You may have gotten your pooch a bed too small or too big for them. That’s why they suddenly begin sleeping on the floor.
Obviously, a big dog can’t get comfortable in a small bed. They won’t be able to stretch out when they want.
But they can on the floor. It’s as vast as a desert and they can choose where to plonk down.
A small dog, on the other hand, might not enjoy sleeping on a big bed. Because of their small bodies, they can get cold easily.
And a large bed will not provide them the warmth they need.
But, some dogs actually liked sleeping in a bed that’s not theirs. Just like these two:
#4: Dogs are used to sleeping on the floor
A dog bed in the kitchen. Another in the living room, and one in your bedroom.
And yet you see your dog laying on a cold floor. Sleeping like a log.
If this is your dog, it could be because they’re used to the floor.
Perhaps you have an adopted dog, and they slept on the floor in their old house. Maybe they didn’t even have a bed before.
Or, if this is a habit, they’ll stick to it. No matter if their expensive dog bed looks inviting.
That’s what this pet owner observed with his two dogs. Both of them preferred sleeping on the floor.
The owner provided them a blanket to sleep on. The dogs lay down on the blanket, but their heads were on the floor.
#5: Personal preference
Like humans, dogs have preferences. And they’re not the same.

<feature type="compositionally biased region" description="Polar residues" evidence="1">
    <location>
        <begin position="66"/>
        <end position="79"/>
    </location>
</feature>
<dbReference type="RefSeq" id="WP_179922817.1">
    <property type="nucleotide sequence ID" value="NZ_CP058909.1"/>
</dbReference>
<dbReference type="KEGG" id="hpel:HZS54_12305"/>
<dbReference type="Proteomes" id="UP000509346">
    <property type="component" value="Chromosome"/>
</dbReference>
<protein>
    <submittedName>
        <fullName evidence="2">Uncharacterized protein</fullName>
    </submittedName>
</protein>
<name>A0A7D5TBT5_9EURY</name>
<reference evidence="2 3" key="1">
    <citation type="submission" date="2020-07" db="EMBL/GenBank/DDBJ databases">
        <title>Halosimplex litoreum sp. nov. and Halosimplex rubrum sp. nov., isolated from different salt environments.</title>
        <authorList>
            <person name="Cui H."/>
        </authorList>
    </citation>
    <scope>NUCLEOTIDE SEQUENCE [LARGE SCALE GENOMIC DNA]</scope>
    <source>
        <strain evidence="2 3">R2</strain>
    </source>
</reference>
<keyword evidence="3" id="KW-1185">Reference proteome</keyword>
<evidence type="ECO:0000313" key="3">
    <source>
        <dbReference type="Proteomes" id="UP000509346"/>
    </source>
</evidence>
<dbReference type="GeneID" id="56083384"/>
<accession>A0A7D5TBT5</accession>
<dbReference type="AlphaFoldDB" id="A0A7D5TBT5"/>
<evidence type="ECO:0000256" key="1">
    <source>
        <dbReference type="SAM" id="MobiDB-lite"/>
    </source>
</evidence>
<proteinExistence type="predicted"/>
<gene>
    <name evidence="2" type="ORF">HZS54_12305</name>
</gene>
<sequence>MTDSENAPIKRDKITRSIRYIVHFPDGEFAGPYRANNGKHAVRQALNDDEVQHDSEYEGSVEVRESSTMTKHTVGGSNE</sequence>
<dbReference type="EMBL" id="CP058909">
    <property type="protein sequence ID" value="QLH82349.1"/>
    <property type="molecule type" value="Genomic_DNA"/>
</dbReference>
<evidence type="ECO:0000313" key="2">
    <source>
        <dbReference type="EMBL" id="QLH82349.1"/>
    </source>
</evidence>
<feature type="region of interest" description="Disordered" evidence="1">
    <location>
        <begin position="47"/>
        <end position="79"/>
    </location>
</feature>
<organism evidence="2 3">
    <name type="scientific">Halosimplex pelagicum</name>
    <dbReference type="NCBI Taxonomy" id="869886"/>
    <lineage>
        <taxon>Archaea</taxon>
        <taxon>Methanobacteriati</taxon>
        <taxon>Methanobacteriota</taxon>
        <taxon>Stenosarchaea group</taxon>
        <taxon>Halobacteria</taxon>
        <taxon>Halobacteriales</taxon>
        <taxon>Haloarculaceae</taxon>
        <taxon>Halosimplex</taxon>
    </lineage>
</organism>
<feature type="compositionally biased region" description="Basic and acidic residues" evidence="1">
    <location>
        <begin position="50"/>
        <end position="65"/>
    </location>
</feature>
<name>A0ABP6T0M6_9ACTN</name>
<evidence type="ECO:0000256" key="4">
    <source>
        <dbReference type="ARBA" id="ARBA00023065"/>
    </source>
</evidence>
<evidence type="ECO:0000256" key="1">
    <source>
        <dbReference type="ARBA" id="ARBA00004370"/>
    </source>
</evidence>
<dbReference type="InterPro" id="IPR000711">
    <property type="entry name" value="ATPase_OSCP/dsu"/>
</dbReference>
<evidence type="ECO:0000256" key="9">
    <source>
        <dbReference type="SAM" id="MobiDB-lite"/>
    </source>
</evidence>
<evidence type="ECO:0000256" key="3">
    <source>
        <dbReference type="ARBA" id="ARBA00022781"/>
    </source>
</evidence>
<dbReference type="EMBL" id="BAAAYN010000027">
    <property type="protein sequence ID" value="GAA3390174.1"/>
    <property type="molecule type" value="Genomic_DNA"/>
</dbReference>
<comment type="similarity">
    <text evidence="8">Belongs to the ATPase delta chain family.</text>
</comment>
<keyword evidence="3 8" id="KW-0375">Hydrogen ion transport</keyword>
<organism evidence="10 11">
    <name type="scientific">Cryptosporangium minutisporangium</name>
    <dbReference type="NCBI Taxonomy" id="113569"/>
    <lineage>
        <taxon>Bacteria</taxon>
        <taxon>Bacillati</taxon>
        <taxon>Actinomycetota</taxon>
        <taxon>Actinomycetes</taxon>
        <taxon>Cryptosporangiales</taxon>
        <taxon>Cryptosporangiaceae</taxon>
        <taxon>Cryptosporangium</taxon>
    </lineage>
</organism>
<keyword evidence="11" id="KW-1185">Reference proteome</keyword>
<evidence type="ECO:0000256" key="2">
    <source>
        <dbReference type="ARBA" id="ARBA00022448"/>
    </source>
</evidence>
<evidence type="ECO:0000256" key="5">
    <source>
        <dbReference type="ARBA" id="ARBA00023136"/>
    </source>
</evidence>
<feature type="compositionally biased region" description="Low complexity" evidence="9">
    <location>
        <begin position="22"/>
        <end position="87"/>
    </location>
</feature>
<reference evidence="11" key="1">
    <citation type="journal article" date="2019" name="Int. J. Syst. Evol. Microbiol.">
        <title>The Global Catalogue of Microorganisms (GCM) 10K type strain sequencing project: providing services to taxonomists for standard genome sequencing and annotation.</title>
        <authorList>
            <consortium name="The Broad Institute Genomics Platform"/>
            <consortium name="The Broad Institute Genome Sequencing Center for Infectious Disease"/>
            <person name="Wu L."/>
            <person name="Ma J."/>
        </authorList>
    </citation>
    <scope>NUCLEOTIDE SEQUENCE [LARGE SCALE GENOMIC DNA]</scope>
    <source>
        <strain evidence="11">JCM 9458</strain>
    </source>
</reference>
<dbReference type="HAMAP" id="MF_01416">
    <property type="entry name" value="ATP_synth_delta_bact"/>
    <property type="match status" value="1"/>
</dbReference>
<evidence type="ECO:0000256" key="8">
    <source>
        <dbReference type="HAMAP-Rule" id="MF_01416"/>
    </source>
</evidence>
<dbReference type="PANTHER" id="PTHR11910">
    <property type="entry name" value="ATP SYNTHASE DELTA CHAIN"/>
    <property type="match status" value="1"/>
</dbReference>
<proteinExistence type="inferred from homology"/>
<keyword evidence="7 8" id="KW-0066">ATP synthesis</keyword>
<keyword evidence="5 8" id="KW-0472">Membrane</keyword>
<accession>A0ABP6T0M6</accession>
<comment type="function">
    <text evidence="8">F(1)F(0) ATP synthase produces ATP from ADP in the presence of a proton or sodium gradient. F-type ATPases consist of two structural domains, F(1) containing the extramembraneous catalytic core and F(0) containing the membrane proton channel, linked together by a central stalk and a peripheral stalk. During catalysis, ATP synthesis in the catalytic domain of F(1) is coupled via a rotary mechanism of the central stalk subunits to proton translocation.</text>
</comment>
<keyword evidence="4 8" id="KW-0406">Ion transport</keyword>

That’s the case with a pet parent’s two Huskies. One prefers the soft plush blanket with a pillow. The other is happy on the cold hard floor.
And even if you’ve taught them to sleep on their bed, they might end up on the floor. It’s just what the dog wants.
The more important factor is that they get enough sleep.
This study looked into the sleep duration and behaviors of dogs aged 12 months and below.
The authors found out that 16-week-old dogs sleep longer during the day. However, they sleep for less time during the night compared to dogs aged 12 months.
Another finding was that puppies aged 16 weeks mostly slept in their crate. Dogs aged 12 months most often slept in a dog bed.
This is one challenge when your dog is old. If you find your dog laying on a cold floor, it’s a cause for concern.
One issue could be pain. Old and senior dogs suffer from joint problems and arthritis. Moving around can be painful for them.
Imagine if their bed is upstairs. Or far from where they are. They might choose to sleep on the floor than crossing the room or climbing up the stairs.
Caution: Sleeping on the cold floor can worsen arthritis and hip problems.
The harsh reality of aging is this:
It comes with a lot of health problems.
For one, they are not as spritely as before. Even jumping up on their bed is a huge chore.
In addition, they could be losing their sight. Whether it’s day or night, they might not be able to find their bed.
This was the problem that a pet owner relates to on a forum. He didn’t know his dog had vision problems. What he noticed was his dog stopped getting on his bed.
5 tips on what to do if your dog is suddenly sleeping on the floor
#1: Place the bed into your dog’s favorite spot
Make your dog use their bed by placing it in their favorite spot.
You see, dogs have their favorite spot around the house. Maybe yours love to sleep by the front door.
For small and senior dogs that easily get cold, place their bed in a warm spot. Avoid drafty areas. As well as the cold areas during winter and the hot areas during summer.